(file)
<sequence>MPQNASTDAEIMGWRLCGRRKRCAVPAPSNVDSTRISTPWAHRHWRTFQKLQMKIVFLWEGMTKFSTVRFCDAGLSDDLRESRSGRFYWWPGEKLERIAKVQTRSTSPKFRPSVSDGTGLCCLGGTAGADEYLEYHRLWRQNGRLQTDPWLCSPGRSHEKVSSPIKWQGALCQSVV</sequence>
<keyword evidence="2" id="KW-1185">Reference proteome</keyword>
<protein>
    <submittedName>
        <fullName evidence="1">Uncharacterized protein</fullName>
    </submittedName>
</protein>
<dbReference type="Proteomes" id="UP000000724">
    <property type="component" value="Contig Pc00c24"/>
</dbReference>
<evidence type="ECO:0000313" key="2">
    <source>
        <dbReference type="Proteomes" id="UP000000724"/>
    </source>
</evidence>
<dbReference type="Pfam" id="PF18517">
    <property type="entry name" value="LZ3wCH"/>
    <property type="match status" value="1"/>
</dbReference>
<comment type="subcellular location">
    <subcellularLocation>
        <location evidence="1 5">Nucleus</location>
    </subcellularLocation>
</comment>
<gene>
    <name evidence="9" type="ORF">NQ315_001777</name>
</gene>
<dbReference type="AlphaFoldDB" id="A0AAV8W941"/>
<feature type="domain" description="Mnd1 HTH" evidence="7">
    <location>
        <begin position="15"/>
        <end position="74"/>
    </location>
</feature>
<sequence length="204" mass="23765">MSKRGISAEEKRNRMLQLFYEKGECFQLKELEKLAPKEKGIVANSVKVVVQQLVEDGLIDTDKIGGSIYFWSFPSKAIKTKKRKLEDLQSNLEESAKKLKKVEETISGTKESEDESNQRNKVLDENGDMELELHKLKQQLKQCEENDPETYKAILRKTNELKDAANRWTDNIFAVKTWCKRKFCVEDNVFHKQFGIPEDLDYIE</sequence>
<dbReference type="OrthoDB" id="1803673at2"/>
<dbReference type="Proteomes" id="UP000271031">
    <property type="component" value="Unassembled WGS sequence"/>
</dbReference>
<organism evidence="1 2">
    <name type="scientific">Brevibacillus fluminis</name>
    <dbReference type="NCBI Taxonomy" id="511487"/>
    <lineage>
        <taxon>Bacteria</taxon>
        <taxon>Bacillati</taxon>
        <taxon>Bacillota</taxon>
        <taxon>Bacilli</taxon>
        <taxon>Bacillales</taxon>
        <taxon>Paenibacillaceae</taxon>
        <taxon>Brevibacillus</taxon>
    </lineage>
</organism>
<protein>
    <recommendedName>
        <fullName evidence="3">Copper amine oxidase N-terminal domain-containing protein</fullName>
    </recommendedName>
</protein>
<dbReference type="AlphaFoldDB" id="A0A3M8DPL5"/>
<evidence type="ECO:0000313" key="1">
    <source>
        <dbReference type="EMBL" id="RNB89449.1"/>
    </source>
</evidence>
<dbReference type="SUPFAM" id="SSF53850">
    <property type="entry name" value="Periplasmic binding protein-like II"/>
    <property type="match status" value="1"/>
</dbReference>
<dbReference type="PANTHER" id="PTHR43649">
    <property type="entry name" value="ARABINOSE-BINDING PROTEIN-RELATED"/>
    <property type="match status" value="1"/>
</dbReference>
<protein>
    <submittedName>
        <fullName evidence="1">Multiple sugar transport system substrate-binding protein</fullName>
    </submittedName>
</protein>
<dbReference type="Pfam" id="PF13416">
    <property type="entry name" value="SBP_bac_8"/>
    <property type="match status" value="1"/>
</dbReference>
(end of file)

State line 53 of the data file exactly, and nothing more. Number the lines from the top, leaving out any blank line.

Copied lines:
<protein>